DUBAI -- Until now, Boeing has allowed artist to interpret the look off a re-engined 737, taking artistic liberties about what a major update to the narrowbody would look like.
A publicly available Boeing presentation hosted on the website of the Federal Aviation Administration on technologies to improve the environmental footprint of commercial jetliners, may provide an unintentional first-look at one of the potential configurations for a re-engined 737.
The presentation details the airframers plans for the Continuous Lower Energy, Emissions and Noise (CLEEN) program designed to use 737s and 787s are demonstrators for new technologies. Slide eight of 25 presents the timeline for the testing, which is set to last through 2014.
On the slide is a series of generic images, including one of a 737 undergoing wind tunnel testing at a Qinetiq facility, which on closer inspection features a landing gear nose blister and significantly larger engines. Could this be one of the 737 re-engining concepts Boeing was wind tunnel testing earlier this year?
According to a engineer close to the development of the 737, Boeing and CFM were wind tunnel testing the airframe and engine changes as recently as April of this year, while another engineer says some of those tests included a nose blister.
Most notable is the addition of a nose blister, which resembles that employed on the Airbus A330-200F, to accommodate the lengthened nose landing gear, which need to grow 8in to raise the larger nacelles to achieve appropriate ground clearance.
John Hamilton, 737 chief engineer, said in an Airshow China interview in Zhuhai last month the design must maintain 17in clearance from the ground to avoid contact with taxiway lighting.
Boeing has toyed with the idea of shifting some of the components in the forward electronics bay to the aft bay to make room for the longer landing gear.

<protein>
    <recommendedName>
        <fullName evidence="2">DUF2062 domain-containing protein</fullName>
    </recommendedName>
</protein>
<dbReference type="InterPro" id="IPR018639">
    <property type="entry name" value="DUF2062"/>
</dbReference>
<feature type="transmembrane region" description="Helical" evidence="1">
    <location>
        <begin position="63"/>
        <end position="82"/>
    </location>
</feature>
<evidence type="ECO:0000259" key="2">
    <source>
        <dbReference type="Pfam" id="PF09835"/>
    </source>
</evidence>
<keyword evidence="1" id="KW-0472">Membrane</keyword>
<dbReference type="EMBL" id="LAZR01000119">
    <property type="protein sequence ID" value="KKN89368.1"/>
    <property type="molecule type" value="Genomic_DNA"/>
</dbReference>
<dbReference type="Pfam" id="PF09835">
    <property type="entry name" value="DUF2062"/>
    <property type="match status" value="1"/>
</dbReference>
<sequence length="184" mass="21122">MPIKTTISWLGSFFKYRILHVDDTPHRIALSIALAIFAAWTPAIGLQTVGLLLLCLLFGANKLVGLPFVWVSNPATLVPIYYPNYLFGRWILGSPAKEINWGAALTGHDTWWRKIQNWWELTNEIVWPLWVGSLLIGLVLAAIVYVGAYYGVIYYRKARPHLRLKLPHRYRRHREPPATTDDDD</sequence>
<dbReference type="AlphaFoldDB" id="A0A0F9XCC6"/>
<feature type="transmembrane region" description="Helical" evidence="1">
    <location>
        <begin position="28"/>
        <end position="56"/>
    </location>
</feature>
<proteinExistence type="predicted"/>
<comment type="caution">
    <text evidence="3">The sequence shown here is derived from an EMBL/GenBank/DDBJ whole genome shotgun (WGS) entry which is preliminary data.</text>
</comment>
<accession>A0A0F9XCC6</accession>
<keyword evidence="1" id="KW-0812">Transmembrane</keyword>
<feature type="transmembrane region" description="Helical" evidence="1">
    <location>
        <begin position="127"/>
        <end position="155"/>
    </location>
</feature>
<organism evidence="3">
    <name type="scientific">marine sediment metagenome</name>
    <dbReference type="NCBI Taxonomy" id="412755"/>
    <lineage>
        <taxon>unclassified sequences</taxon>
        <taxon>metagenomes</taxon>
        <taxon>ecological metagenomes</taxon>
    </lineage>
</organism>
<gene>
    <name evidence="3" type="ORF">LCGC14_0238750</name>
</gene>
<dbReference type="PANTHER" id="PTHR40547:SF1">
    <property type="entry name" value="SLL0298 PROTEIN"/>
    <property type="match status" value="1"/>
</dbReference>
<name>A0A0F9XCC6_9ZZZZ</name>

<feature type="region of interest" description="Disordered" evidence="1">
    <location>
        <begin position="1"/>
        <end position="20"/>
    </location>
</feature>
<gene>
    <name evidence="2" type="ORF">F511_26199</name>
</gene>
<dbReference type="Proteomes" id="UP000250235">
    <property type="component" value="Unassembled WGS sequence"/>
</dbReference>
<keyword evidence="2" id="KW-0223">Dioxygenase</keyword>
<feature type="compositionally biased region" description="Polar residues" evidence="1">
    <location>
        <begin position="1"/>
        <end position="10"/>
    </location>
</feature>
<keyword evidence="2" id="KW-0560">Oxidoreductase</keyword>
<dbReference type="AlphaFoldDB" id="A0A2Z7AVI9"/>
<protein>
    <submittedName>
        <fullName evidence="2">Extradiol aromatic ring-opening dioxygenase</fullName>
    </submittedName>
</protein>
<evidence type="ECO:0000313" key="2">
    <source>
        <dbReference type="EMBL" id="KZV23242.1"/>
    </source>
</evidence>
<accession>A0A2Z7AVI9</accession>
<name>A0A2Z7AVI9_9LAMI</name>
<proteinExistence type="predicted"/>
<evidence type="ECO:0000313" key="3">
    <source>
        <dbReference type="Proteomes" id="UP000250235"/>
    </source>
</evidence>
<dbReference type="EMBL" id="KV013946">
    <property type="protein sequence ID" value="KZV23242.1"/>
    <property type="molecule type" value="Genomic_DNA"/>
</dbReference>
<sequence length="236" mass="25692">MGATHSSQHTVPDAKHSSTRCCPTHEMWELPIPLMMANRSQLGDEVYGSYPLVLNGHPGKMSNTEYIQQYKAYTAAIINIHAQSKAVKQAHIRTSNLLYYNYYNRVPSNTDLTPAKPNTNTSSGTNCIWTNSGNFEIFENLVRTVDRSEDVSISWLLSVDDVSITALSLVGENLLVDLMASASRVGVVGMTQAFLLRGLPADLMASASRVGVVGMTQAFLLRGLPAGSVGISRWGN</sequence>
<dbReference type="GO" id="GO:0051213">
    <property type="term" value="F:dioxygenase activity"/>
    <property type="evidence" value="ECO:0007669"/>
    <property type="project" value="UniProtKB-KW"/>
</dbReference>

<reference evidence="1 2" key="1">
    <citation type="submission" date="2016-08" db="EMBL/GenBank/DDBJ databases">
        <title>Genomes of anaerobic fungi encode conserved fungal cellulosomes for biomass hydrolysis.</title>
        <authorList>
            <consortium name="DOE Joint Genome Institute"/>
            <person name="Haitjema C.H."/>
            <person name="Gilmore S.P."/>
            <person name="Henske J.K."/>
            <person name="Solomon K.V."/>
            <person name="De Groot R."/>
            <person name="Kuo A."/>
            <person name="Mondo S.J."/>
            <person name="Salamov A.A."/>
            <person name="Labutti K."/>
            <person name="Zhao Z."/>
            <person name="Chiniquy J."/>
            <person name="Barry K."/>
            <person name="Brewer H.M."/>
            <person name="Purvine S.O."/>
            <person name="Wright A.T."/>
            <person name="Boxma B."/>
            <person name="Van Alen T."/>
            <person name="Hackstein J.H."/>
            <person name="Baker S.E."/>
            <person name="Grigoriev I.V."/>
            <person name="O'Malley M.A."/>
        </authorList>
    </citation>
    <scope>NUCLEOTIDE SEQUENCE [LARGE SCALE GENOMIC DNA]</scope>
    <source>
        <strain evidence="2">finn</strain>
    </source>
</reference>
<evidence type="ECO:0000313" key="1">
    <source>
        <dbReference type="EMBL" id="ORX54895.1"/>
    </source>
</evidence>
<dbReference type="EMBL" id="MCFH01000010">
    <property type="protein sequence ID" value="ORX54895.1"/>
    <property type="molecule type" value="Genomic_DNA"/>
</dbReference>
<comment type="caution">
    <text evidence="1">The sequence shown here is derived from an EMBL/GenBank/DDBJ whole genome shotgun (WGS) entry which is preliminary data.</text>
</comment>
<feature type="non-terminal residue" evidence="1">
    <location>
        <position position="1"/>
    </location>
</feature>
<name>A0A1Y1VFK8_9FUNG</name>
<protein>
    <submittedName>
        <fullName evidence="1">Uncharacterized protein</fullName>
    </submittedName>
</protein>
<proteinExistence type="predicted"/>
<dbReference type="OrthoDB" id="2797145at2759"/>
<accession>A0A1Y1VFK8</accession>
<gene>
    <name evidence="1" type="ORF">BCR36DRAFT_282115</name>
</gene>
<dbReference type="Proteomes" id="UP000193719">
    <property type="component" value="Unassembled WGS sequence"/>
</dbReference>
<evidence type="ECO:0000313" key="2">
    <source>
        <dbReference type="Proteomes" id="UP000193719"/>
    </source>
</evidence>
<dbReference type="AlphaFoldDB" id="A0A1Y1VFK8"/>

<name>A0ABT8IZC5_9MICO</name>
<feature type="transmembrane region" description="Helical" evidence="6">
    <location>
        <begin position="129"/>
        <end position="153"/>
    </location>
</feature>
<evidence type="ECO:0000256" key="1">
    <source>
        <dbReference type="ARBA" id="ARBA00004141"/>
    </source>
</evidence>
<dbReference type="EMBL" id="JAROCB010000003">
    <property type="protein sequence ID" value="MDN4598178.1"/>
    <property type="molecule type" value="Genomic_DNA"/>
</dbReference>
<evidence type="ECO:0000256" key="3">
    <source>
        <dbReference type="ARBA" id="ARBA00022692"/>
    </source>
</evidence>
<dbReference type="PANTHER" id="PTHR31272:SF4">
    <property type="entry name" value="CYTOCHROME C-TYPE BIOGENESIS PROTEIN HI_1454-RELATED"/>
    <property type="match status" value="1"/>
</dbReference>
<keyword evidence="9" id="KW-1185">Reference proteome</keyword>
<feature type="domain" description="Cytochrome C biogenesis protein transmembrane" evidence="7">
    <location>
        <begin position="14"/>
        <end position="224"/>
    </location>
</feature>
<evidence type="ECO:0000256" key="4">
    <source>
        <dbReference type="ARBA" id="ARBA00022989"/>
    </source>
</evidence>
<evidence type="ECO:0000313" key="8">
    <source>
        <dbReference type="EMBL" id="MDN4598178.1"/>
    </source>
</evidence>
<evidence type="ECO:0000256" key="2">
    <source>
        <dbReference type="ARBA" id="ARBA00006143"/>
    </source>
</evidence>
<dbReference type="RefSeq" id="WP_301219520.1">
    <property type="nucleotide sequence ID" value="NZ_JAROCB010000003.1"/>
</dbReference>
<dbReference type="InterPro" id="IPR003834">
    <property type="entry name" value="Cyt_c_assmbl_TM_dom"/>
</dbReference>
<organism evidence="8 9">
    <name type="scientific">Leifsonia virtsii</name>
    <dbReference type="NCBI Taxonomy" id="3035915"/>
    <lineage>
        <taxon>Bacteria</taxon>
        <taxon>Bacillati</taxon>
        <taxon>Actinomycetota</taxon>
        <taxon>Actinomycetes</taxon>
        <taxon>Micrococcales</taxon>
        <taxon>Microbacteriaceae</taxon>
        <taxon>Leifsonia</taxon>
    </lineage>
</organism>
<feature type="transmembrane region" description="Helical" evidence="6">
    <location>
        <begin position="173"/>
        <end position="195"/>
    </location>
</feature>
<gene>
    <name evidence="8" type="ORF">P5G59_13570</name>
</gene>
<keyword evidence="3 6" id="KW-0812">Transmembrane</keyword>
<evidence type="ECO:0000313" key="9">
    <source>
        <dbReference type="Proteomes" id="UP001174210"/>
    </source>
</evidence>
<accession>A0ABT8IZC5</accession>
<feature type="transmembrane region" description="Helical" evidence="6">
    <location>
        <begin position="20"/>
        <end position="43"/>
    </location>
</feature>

The larger engines, which are almost certainly designed to accommodate the CFM Leap-X, appear to have an elongated nacelle sitting nearly on the same plane as the pylon, shrinking it significantly, allowing the engine to ride higher on the wing.
Boeing Business Jet president Steve Taylor said today a re-engined 737 could boost the range of the VIP configured jetliner as much as 10% over today's 6,200nm, opening a significant number of new city pairs, such as New York to Shanghai/Mumbai/Cape Town, Dubai to Sao Paulo/Miami/Sydney or Los Angeles to Tel Aviv/Sydney/Hong Kong.
Boeing has moved away from this concept in recent months, opting to focus on a series of smaller incremental improvements to the narrowbody, including the new Sky Interior, aerodynamic refinements and updated CFM56-7BE engine.
However, the model provides some insight into the amount of modification required to add the new engine to the wing of the 737. The airframer has promised a decision in 2011 that may give a green light to re-engining, an all new jetliner or another set of incremental improvements to the venerable narrowbody.
Naturally, Flightglobal technical artist Tim Bicheno-Brown took a crack at an artistic interpretation of the wind tunnel model:
Photo Credit Flightglobal/Tim Bicheno-Brown